The debate came after Mr Cull last month confirmed a projected $8 million shortfall in DCHL annual dividends beginning in 2012-13, which included a $5 million drop in payments to be received by the council each year.

Council staff had indicated before yesterday’s meeting both reviews would be made public after the meeting, albeit with some sections blacked out because of concerns about privacy and commercial sensitivity.

That prompted debate at the beginning of the public part of yesterday’s meeting, with Cr Lee Vandervis arguing discussion of the Larsen review should be moved into the meeting’s public section because of the public interest in it.

Other councillors disagreed, with Cr Richard Thomson and Jinty MacTavish both saying they wanted more of the blacked-out sections reinstated into the versions to be made public.

To do that, both reports needed first to be discussed in their entirety in private, to determine exactly what could then be made public, Cr Thomson said.

Mr Cull, speaking afterwards, said councillors had agreed to make more of the report public as a result, with copies expected to be released later today.

He would not comment about any other decisions reached at yesterday’s meeting, saying other details remained confidential, but would consider what else could be made public today.

He also declined to comment when asked what role Cr Paul Hudson – also the DCHL chairman – played at the meeting, as did Cr Hudson himself when contacted last night.

DCC plans self-cover


By David Loughrey on Thu, 4 Aug 2011

Insurance companies refusing to cover Dunedin’s infrastructure because of post-earthquake fears about their own exposure are not turning down business.

“They are saying we will take your business, but you will have to pay for it,” city council financial controller Maree Clarke said.

Mrs Clarke reminded councillors at last week’s finance, strategy and development committee meeting the council had no infrastructure insurance. For instance, if a train hit the railway bridge beside the Dunedin Railway Station, as happened in 2008, there would be no cover.

Dunedin has begun work to insure its assets itself after a debate on the issue late last week.

The council voted to set aside up to $100,000 for a consultant to evaluate the city’s risk and work out the maximum possible loss the city could face.

That was despite an argument by Cr Richard Thomson that the work could be done by each council department, as staff should know the cost of their assets.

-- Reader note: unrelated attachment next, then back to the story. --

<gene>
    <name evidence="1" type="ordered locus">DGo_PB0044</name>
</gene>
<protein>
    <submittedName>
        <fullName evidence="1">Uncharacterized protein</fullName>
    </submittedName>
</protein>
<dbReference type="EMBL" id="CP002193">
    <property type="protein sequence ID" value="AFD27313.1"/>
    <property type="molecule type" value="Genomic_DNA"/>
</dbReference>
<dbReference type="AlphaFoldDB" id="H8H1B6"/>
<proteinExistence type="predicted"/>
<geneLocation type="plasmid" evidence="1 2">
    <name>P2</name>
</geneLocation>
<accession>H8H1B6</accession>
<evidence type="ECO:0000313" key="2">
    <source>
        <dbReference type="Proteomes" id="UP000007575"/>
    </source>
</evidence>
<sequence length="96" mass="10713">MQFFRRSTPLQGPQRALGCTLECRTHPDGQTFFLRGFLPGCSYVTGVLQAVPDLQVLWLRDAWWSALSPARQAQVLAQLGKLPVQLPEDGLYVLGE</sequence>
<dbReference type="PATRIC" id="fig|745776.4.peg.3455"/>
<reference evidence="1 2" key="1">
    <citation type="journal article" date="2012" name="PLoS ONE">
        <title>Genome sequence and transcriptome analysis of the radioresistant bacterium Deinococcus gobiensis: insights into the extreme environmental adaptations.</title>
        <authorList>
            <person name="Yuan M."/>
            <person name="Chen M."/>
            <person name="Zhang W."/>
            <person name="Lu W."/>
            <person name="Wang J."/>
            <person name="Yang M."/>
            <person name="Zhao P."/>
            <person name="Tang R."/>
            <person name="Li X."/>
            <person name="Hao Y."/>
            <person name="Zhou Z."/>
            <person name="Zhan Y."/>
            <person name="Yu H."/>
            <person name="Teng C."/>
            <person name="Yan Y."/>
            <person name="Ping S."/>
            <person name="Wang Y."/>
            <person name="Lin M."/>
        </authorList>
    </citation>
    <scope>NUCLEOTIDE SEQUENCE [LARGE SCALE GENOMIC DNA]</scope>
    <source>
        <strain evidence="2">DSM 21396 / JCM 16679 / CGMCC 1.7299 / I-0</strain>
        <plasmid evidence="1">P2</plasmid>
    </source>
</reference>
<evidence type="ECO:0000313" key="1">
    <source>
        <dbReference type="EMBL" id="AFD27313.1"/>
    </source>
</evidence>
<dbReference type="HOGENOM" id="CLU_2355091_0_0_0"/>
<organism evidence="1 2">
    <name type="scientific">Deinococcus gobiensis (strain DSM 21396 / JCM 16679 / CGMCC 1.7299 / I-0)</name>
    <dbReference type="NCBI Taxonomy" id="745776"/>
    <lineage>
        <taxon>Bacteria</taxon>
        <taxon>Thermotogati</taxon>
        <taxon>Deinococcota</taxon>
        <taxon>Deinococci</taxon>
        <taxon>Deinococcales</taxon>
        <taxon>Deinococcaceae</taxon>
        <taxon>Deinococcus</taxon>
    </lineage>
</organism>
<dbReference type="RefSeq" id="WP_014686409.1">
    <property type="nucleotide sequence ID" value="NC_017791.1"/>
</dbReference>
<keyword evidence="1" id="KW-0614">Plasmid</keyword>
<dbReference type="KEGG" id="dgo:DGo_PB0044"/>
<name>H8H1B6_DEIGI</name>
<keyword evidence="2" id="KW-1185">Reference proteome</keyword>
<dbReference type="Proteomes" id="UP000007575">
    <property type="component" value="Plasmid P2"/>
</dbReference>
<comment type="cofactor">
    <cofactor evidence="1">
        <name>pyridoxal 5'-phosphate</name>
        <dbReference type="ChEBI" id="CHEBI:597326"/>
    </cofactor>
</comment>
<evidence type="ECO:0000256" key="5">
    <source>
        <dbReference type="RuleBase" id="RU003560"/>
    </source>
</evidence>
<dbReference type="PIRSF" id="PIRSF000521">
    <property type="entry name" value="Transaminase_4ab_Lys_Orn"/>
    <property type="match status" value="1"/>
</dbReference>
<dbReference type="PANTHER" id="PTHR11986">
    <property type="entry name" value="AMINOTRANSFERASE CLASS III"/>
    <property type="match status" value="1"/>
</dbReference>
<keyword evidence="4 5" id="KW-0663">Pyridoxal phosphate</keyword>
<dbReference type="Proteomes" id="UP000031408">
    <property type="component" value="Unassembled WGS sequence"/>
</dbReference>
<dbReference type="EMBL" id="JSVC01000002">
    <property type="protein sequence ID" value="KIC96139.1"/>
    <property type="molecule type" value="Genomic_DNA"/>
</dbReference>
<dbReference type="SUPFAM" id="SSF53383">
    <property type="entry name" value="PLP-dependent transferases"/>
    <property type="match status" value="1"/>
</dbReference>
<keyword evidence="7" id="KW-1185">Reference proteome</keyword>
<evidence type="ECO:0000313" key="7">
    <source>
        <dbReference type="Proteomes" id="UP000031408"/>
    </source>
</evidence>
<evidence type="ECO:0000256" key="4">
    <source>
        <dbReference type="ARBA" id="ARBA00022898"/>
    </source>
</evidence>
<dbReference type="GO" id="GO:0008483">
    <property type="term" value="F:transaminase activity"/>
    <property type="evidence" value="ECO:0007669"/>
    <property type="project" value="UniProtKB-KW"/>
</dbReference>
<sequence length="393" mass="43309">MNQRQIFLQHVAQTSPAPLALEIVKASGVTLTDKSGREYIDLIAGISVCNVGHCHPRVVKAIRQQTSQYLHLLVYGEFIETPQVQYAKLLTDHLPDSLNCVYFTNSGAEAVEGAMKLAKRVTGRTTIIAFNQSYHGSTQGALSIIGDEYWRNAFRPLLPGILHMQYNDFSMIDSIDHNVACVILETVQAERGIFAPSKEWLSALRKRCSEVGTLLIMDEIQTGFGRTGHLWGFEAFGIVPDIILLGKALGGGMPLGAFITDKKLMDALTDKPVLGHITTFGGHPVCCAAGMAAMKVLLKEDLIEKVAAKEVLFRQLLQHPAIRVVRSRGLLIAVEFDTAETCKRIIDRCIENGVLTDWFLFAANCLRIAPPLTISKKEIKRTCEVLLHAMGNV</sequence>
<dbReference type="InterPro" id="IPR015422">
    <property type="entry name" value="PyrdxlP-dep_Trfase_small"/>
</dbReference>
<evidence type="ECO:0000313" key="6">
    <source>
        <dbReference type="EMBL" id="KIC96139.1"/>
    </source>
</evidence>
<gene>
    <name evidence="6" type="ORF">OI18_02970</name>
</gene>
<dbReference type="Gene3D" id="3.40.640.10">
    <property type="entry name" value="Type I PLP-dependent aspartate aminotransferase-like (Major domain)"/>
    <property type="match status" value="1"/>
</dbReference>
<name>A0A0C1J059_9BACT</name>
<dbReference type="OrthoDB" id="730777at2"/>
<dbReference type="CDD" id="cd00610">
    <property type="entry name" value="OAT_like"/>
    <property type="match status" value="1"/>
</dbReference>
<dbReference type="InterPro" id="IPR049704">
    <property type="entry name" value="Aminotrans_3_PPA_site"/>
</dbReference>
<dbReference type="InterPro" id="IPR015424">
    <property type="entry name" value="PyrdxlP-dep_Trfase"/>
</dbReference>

It emerged recently the city’s $2.4 billion network of above- and below-ground infrastructure assets had been left without insurance after the Christchurch earthquakes.

International reinsurers, worried about their own exposure, refused to offer new cover for underground assets, while council staff refused to pay inflated premiums for reduced cover for above-ground assets.

The council is instead considering self-insurance to cover 40% of any repair bill, a requirement for obtaining 60% support from the Government.

Cr Thomson asked what might come out of spending $100,000 that the council could not “guess for ourselves” with the knowledge staff already had.

“We will be left with uncertainty, regardless,” he said.

Mrs Clarke, who presented a report on the issue to the meeting, told councillors the money would not necessarily all be spent, but staff “want the facility there”.

“We don’t have a good feel for what our exposure to risk is,” she said.

Each department had done work but needed to know the maximum loss to which the council could be exposed.

Acting chief executive Athol Stephens said the real issue was around probability, and what sort of damage earthquakes of different strengths could inflict, considering aspects such as the age of assets.

Cr Thomson asked whether staff had questioned the insurance companies about “non-earthquake insurance”, as risks apart from earthquakes had not increased.

Mr Stephens said that had not happened, but would.

After the September 2001 terrorist attacks in New York, “people said we would never get insurance cover back again”.